Mental & Behavioral Health | Autism | Family Support

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By: Dan Lash, LCMFT | KidsTLC Director of Clinical Compliance

The annual transition from summer to school is an understandably difficult time of year for most families, and then came 2020. With all the predictability of a mid-flight bout of turbulence that knocks your drink over onto you, the person hanging over the edge of the seat next to you, and your bag that just doesn’t want to fit under the seat in front of you, this year’s transition back to school has proven to be a recipe for a whole different type of flight. As families are forced to consider factors that a year ago seemed unimaginable, and where every decision seems to carry significant sacrifice, families have attempted to navigate the transition to a school year like none of us have ever known. With all of this uncertainty, how do we move forward? How will families cope with this ever-changing landscape and maintain some semblance of what used to feel “normal?” Let’s talk about some ideas that may help you and your family manage in times that can feel unmanageable.

We as humans are creatures of habit. We thrive on routine and predictability, and it seems like this year has made holding these patterns extremely difficult. At a time when many of our routines have gone by the wayside, finding ways to establish healthy structures and predictability are incredibly important. We’ve seen a significant increase in anxiety, especially considering that none of us were prepared for the impact of all of these factors coming together at once. For parents, structure starts with you. When you get on an airplane and they give you the pre-flight talk, they don’t say “If the cabin depressurizes, when you finish panicking, make sure everyone around you has their mask on before putting on your mask.” Why? You’re no good to those who depend on you if you can’t breathe! If you’re not doing the work to make sure you’re staying in a good place, you’ll see the impact in the people around you. With so many things that are out of our control, finding ways to establish routines that we can control go a long way. Taking a walk in the morning, reading before bed, making sure things like laundry or dishes don’t stack up, or setting a personal schedule that includes time to take care of yourself are all reasonable tasks that can help you feel more in control.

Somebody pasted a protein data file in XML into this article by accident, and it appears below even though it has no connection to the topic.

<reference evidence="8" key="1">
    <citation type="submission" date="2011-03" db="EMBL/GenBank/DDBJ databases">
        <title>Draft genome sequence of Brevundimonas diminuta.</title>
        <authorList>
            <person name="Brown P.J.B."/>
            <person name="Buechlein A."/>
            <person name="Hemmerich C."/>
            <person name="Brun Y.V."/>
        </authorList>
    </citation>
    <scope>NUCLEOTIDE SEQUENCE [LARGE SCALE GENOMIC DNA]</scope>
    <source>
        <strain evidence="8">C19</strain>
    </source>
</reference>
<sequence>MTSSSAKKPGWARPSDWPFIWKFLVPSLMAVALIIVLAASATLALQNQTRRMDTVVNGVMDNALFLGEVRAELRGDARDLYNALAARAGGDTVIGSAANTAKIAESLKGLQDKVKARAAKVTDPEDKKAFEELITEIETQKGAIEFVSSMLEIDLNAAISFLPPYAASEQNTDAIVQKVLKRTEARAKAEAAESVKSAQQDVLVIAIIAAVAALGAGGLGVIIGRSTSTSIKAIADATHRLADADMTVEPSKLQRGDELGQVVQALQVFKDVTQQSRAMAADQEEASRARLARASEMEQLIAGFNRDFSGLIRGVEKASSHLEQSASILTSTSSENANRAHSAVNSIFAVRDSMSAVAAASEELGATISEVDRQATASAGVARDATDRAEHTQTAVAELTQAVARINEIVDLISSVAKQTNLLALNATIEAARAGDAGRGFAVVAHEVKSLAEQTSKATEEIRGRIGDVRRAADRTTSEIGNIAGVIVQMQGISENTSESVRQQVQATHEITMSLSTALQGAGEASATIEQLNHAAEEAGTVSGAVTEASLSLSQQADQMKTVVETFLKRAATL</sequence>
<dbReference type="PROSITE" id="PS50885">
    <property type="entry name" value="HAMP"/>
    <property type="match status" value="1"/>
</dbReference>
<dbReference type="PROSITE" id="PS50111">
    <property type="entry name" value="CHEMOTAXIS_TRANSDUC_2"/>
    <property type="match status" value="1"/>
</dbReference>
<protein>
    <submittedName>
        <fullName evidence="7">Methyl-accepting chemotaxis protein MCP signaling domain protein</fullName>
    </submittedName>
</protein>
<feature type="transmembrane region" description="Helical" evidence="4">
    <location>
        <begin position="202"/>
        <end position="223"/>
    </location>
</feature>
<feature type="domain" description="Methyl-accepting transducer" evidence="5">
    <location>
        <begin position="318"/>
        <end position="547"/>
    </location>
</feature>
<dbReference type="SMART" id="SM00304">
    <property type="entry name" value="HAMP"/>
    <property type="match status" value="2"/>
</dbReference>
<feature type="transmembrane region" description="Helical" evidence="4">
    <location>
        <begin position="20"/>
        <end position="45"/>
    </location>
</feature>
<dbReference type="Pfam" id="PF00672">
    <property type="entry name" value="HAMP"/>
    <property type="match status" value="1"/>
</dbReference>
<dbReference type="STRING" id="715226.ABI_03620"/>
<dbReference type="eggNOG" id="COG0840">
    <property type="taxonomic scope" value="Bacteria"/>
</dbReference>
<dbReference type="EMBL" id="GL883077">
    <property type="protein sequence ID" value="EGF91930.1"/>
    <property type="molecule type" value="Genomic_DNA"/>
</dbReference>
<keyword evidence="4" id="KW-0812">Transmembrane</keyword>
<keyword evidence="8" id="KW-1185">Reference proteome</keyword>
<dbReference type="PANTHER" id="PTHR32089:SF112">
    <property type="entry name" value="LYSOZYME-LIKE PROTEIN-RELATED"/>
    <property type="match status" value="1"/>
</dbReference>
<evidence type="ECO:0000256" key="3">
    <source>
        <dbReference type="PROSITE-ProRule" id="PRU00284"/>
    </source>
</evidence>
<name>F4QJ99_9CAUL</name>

Part of what makes the current unpredictability so difficult to manage is the accompanying anxiety that can easily take over. This anxiety can quickly compound when we feel like, “If we can just make it through this . . .“  whatever this is, but it turns out to be a mirage when we come out on the other side. The relief we were hoping to attain doesn’t materialize, and we may start to feel badly about not being able to feel better. So many parents across the country are struggling with the decision about the best method for school. And, many are disappointed to find that once the decision has been made, they don’t feel better like they anticipated. Unfortunately, anxiety doesn’t come with a switch. It’s not something we can just shut off when we want to feel better. We can, however, learn to turn it down. This can be accomplished through learning to mitigate risk. I have only needed a seatbelt a few times, but I still wear one every time I’m in the car. Mitigating risk will very much depend on the circumstances that each family finds themselves in, but we already do this process on a daily basis. In many cases it’s learning to apply something we already know to new situations as they arise.

Anxiety can have a cascading effect when it comes to our kids. In so many ways they are little sponges, picking up everything good and bad that we carry with us. Kids watch how we cope with stress, and with that in mind we need to be intentional with what we model. It’s important to talk to our kids about the school year in a way that you want them to feel and think. If we speak to them fearfully, that is what they will feel. It is important to remember that these feelings are temporary, and just like everything, they too shall pass. With that in mind, if you want to change a feeling, the best way to do it is with another feeling. So often in times of stress we revert to what we know about dealing with stressful situations, and we forget to play. For kids, the primary way that they learn about the world around them is through play. Finding ways to bring joy into your routine will go a long way in minimizing uncomfortable emotions. Finding ways to play with your kids will go a long way in helping keep you and your family healthy. They will rely on this connection when they start to feel anxious themselves.

Uncertainty breeds anxiety, and we are faced with more uncertainty than many of us have faced in our lifetimes. By working to establish healthy structures, mitigating risks, modeling healthy coping, and working to bring connection and joy into our relationships, we can begin to serve as a buffer against the pressures that our families currently face. It is important to remember that we as humans are inherently resilient and adaptive. Without these qualities we would not have made it as far as we have. So, when you’re surrounded by uncertainty and searching for that path to stability, these qualities can shine in you when you remember to put on your mask first.  

Remember to Put On Your Mask First was last modified: November 17th, 2020 by KidsTLC